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A question for Obama tonight: ‘Why did you illegally send the U.S. military to war in Libya?’

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Politics,Beltway Confidential,Timothy P. Carney

There are plenty of issues to talk about in tonight’s foreign-policy presidential debate. But here’s a pretty straightforward question I want answered: Why does President Obama think it was okay for him to attack Libya without congressional authorization?

“Today, I authorized the armed forces of the United States to begin a limited military action in Libya,” Obama said in a flippant and presumptuous announcement of the war. Now, I know this may sound quaint, but the Constitution gives the authority to go to war to Congress, not to the President. Congress never voted to declare war on Moammar Qadafhi, and President Obama couldn’t legally authorize the action.

Under the War Powers Act, Congress ceded some authority to the President, but that was only unleashing attacks in the case urgent threats to the U.S. Libya never was that. (Doug Bandow at Cato makes the case here.)

Even constitutional law teacher Barack Obama said in 2007:

The President does not have power under the Constitution to unilaterally authorize a military attack in a situation that does not involve stopping an actual or imminent threat to the nation.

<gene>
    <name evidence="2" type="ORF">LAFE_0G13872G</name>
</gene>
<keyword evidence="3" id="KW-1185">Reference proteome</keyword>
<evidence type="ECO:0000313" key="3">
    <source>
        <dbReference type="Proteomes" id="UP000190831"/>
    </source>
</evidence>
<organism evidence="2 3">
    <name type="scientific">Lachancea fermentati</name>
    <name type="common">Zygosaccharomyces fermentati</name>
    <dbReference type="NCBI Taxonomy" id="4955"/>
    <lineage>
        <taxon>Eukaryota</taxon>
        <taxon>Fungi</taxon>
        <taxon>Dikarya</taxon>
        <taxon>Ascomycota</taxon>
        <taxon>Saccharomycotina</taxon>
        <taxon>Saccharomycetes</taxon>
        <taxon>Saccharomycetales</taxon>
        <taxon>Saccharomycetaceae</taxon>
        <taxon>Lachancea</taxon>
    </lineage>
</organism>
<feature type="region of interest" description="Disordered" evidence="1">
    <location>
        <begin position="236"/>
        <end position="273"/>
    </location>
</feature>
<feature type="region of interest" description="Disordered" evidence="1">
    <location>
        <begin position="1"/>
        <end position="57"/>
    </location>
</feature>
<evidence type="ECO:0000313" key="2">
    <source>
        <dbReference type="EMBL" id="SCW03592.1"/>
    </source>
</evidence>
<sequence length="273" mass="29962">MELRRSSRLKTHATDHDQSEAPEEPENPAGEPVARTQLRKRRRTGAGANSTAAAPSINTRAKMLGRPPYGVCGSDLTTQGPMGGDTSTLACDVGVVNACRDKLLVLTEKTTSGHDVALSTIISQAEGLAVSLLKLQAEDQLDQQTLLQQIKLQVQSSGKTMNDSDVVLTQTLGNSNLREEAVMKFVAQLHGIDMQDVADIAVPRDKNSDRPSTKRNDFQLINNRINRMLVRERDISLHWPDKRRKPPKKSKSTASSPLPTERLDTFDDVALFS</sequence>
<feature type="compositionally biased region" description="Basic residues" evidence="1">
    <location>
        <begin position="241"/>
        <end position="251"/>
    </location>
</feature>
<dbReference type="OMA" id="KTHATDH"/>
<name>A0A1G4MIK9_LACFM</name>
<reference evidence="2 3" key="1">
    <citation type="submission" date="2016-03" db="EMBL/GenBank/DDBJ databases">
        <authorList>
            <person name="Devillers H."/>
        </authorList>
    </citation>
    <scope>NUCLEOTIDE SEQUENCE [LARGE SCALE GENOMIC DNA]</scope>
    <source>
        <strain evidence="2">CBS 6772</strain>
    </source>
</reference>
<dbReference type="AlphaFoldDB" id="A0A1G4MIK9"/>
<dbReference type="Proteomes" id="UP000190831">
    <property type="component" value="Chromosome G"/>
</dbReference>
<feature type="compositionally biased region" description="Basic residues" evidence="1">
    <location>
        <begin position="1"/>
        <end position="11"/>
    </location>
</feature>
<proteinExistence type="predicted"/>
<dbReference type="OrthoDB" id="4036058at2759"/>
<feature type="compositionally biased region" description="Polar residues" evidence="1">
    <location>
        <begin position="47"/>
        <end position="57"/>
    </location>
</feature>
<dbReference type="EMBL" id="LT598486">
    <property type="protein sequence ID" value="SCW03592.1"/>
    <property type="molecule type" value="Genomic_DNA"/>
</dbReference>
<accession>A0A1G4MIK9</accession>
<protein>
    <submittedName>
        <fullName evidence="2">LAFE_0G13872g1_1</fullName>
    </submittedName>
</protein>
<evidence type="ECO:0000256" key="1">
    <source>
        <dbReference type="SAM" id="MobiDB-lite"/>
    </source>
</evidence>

But that’s exactly what Obama did in Libya.

And, I wrote at the time about how Obama never even tried to gain support:

Matching the offhand assertion of authority to start an offensive war was the unserious way he announced it. While France’s Nicolas Sarkozy stood before an international gathering in Paris and Britain’s David Cameron arranged an address from No. 10 Downing St., Obama took a brief break from his trade meetings in Brazil to issue a statement at first carried to Americans only in audio form.

Bush has been called a brash cowboy, but at least he started his wars “ex cathedra,” so to speak, conveying the gravity of war by solemnly addressing “my fellow Americans” from the Oval Office.

Further, Bush started his wars only after leading long national debates. Obama pledged to be more deliberative than Bush, but on Libya, any deliberation mostly excluded the public and Congress.

The prospect of U.S. military intervention in Libya first arose weeks ago, when an all-out civil war erupted there. Yet Obama never pushed the issue until after his U.N. ambassador voted for the use of force at the Security Council. Obama never tried to cultivate American support for a third war. While Cameron defended his position during question time in Parliament, Obama merely sent a few aides to Capitol Hill.

President Obama gets a free ride on many things. His illegal war in Libya was one. It would be nice if that free ride ended tonight.

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